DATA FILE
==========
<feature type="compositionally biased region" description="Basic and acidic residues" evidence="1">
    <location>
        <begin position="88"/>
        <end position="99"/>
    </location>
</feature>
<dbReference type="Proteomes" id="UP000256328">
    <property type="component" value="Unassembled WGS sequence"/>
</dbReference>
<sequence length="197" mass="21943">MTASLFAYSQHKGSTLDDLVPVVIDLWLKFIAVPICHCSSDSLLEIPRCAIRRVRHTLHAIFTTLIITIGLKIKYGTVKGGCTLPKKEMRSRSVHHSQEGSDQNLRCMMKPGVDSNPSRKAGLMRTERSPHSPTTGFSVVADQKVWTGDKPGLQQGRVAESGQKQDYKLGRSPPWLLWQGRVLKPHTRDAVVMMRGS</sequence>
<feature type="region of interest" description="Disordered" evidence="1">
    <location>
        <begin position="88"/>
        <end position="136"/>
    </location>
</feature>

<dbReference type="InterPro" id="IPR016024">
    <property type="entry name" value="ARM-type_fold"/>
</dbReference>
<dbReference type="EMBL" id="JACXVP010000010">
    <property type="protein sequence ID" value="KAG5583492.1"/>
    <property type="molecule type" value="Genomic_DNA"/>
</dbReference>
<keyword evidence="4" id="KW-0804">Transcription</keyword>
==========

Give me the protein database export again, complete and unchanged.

<feature type="compositionally biased region" description="Basic and acidic residues" evidence="1">
    <location>
        <begin position="88"/>
        <end position="99"/>
    </location>
</feature>
<dbReference type="Proteomes" id="UP000256328">
    <property type="component" value="Unassembled WGS sequence"/>
</dbReference>
<sequence length="197" mass="21943">MTASLFAYSQHKGSTLDDLVPVVIDLWLKFIAVPICHCSSDSLLEIPRCAIRRVRHTLHAIFTTLIITIGLKIKYGTVKGGCTLPKKEMRSRSVHHSQEGSDQNLRCMMKPGVDSNPSRKAGLMRTERSPHSPTTGFSVVADQKVWTGDKPGLQQGRVAESGQKQDYKLGRSPPWLLWQGRVLKPHTRDAVVMMRGS</sequence>
<feature type="region of interest" description="Disordered" evidence="1">
    <location>
        <begin position="88"/>
        <end position="136"/>
    </location>
</feature>

<dbReference type="InterPro" id="IPR016024">
    <property type="entry name" value="ARM-type_fold"/>
</dbReference>
<dbReference type="EMBL" id="JACXVP010000010">
    <property type="protein sequence ID" value="KAG5583492.1"/>
    <property type="molecule type" value="Genomic_DNA"/>
</dbReference>
<keyword evidence="4" id="KW-0804">Transcription</keyword>